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Honda profits whacked by China's boycott

October 29, 2012: 4:20 AM ET

China's unofficial boycott of Japanese products found another victim Monday, after Honda said it expects to report lower income for the fiscal year.

The automaker lowered its net income forecast for the year ended March 20 to $4.7 billion from the previous estimate of $5.9 billion, saying it expects less income from affiliates in China.

Honda shares trading in Tokyo dropped almost 5% on the news. The company also lowered its forecast for operating income.

Honda is not the only automaker to see China sales plummet. Sales of Japanese cars in China fell by between 35% and 50% in September -- with Toyota, Nissan, Mazda and Mitsubishi all feeling the pain.

Japanese cars are among the country's most visible exports, and have served as a target for protesters in China upset over Tokyo's efforts to assert control over the Senkaku islands -- or Diaoyu as they're known in China.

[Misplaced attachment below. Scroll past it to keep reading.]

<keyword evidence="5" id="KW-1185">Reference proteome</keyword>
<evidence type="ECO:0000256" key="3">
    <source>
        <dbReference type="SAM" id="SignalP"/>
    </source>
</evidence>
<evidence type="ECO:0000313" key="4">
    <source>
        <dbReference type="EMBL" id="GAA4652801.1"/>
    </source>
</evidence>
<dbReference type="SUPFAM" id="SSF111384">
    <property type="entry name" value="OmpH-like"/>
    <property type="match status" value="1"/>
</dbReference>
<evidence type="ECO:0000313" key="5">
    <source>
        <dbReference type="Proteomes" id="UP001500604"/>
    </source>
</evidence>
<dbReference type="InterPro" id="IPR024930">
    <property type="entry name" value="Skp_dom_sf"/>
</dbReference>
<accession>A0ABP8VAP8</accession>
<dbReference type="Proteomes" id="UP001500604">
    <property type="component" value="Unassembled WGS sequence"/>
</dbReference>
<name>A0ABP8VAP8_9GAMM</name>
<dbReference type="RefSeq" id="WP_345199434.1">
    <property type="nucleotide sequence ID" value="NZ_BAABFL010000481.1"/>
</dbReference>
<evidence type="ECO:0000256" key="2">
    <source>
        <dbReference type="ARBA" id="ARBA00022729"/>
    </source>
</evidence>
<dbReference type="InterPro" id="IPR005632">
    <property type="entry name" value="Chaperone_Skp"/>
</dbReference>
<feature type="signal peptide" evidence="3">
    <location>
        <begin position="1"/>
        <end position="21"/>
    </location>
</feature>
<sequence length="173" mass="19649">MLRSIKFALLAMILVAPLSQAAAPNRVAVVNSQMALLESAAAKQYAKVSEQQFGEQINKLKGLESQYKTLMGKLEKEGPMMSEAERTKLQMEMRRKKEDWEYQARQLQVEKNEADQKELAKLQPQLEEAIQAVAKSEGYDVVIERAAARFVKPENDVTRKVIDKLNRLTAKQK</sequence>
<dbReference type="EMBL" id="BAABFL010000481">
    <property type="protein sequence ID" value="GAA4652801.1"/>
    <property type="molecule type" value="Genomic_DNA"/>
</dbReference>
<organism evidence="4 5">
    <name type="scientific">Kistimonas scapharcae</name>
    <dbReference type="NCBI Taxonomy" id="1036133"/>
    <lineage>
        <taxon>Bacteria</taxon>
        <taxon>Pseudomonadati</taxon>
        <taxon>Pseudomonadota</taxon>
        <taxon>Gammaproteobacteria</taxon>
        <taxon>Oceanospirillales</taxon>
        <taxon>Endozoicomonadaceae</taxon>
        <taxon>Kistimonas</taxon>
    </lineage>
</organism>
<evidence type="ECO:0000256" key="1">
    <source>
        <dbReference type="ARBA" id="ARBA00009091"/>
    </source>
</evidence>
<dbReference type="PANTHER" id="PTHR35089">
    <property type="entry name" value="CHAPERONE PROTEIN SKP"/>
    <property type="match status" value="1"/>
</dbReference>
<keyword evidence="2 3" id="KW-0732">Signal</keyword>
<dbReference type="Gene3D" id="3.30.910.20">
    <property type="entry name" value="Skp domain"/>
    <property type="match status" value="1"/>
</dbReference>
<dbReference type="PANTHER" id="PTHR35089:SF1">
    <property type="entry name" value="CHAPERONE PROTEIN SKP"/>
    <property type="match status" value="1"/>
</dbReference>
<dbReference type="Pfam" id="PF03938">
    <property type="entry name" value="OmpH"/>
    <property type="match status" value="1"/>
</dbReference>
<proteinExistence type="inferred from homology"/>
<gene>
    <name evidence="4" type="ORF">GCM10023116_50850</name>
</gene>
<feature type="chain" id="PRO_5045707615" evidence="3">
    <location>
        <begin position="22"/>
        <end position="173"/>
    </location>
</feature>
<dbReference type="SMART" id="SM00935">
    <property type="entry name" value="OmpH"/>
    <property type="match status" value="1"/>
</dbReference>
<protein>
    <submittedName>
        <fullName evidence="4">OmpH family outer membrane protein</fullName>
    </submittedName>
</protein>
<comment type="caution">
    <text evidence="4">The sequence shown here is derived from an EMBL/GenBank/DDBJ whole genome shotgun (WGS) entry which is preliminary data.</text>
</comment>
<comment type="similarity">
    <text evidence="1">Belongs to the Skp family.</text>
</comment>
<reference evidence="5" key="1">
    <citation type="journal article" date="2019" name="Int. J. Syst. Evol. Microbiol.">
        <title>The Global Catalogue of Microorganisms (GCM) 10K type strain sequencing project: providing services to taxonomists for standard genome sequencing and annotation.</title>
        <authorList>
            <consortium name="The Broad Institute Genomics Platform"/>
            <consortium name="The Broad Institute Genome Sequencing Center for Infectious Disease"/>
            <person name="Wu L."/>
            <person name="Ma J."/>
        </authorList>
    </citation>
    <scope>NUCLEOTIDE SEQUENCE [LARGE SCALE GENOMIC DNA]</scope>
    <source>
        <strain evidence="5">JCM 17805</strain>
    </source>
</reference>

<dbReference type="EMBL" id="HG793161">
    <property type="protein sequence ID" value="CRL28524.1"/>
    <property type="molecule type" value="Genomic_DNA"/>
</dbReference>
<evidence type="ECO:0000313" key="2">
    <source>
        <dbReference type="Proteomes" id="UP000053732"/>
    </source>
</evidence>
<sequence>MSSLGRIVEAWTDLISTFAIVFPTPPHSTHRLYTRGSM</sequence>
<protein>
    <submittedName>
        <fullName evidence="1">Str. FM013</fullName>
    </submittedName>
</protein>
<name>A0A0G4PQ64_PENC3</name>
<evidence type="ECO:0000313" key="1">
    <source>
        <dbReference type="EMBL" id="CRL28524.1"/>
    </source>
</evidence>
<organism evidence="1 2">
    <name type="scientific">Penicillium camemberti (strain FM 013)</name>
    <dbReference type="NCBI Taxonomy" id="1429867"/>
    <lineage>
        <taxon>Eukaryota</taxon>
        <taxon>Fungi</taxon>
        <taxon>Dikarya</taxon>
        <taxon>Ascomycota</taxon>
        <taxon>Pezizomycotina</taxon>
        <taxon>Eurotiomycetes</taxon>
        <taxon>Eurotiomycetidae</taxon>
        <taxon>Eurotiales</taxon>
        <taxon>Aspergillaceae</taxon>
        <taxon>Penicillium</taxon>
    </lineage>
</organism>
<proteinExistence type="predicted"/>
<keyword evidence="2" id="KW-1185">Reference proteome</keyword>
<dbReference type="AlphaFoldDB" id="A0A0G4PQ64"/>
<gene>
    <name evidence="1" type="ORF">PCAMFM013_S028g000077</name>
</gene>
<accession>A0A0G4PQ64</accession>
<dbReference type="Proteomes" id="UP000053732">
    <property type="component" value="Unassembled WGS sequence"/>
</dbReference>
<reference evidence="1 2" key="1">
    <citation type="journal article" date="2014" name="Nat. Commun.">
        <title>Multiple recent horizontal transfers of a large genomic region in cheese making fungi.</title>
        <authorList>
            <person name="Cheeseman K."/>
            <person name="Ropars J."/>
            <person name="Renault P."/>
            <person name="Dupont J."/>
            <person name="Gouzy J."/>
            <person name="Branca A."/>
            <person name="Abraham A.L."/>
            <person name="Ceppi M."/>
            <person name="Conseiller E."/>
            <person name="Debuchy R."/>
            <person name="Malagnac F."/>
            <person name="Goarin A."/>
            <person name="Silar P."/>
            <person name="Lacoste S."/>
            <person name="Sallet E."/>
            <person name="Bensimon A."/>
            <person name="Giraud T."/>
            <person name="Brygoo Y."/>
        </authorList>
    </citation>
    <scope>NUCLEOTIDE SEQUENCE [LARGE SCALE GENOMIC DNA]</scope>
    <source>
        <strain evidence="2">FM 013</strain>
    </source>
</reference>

Protesters in China have overturned Japanese cars; and in Xi'an, an industrial city of eight million, a Chinese man was left paralyzed after being dragged from his Japanese car and beaten.

Mass protests have since abated, but sales of Japanese cars remain slow in China. Analysts attribute some of the sales decline to nationalistic feelings, but fears over the destruction of property are also thought to play a role. 

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Charles Riley
Charles Riley
Reporter, CNNMoney

Charles Riley lives and works in Hong Kong, where he covers markets, economics and other high-impact stories across Asia. He previously worked for CNNMoney in New York and CNN in Washington. He tweets @CRrileyCNN

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